Archive for December, 2010

Happy Holidays!


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Ah, the holidays. It’s that time of year again – a time to gather with friends and family and reflect on the previous year while making plans for the next… that and a time for lots of good food and candy!

We’ll be taking a short holiday ourselves so this is the last post you’ll see for a couple of weeks. But feel free to peruse the site and leave us a comment or question for when we return.

A special request: consider making a small donation to support the new Nam Dong Early Intervention Center in the rural Thua Thien Hue province. Early intervention helps young disabled children develop the skills and knowledge they will need to fulfill their potential. Give the gift of hope: support the new Nam Dong Early Intervention Center »

Happy holidays and best wishes for a great new year! Let’s make Agent Orange History in 2011!

- The Make Agent Orange History team.


UNICEF Photo of the Year spotlights Agent Orange legacy


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Ed Kashi's photo of 9-year old Ly.

Vietnam Reporting Project fellow and photojournalist Ed Kashi wins UNICEF’s photo of year for this beautiful photo of 9-year old Nguyen Thi Ly from Da Nang, Vietnam. Ly suffers from a congenital heart condition and facial deformity presumed to be associated with exposure to Agent Orange/dioxin.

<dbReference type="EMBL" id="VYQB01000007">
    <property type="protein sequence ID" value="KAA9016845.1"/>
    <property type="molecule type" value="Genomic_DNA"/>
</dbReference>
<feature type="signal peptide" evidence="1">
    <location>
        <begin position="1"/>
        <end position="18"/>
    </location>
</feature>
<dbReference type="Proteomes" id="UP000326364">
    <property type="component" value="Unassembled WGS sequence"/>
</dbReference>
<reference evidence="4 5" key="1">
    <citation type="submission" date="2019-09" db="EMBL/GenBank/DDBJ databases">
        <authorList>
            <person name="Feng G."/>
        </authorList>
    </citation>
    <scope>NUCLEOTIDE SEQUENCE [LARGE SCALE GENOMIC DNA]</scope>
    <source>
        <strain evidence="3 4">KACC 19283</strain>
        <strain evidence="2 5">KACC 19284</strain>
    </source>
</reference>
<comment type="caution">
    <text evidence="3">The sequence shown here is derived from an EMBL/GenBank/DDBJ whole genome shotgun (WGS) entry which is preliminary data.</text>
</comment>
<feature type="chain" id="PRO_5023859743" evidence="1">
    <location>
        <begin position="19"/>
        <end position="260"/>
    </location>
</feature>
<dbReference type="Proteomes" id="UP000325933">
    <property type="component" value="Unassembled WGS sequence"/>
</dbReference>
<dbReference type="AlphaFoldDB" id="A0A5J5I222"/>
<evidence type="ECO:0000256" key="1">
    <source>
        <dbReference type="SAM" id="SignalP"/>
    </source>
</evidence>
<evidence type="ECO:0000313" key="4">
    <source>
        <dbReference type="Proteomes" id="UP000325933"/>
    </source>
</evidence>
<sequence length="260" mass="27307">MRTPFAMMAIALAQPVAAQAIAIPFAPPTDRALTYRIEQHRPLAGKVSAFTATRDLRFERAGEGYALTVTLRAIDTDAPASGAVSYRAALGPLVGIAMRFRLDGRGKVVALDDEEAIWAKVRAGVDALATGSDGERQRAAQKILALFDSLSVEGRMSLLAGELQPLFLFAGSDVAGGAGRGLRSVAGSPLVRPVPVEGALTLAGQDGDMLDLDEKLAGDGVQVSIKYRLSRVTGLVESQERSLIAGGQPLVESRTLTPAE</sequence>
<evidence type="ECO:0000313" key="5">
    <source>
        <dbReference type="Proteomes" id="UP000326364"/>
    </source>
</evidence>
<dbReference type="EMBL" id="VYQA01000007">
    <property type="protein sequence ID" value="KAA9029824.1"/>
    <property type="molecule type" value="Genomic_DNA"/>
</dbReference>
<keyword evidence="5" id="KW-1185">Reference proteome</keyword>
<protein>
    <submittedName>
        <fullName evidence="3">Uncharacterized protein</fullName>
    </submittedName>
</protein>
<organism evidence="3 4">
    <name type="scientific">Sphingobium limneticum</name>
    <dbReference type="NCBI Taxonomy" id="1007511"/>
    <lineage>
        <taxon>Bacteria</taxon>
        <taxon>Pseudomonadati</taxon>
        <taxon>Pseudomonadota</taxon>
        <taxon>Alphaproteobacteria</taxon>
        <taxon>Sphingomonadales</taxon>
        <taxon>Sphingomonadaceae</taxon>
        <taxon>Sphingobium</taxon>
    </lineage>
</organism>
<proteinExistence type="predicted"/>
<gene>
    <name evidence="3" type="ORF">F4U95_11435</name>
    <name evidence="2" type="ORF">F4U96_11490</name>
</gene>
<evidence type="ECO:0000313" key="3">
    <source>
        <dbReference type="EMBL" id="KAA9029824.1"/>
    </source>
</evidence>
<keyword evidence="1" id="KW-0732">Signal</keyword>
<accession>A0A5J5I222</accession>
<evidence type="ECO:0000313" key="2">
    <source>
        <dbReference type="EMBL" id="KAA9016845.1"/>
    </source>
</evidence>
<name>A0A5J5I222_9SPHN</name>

Ed Kashi is a photojournalist, filmmaker and educator dedicated to documenting the social and political issues that define our times. His images have been published and exhibited worldwide. Kashi traveled to Da Nang and Hanoi in July of 2010.

See more of Ed Kashi’s photos here.


Give the Gift of Hope: Support Early Intervention for Children Affected By Agent Orange




Early intervention – physical therapy and medical services for children with disabilities – can make a big difference in the lives of children affected by Agent Orange, especially for low-income and rural families.

The Nam Dong Early Intervention Center is a brand new facility opening in January 2011 in the rural Thua Thien Hue province. It is a project of the War Legacies Project, the Office of Genetic Counseling and Disabled Children and other groups and individuals.

The facility has already been built but the project still needs help raising money to pay for operating expenses like teachers and supplies. Your contribution can make a BIG difference.

  • $100 will cover the salary of one teacher/therapist for a month.
  • $50 will cover the costs of early intervention for one child for a month.
  • $25 will cover the cost of a month of materials and supplies for the center.
  • $15 will cover the costs of a month of lunches and snacks for one of the children at the center.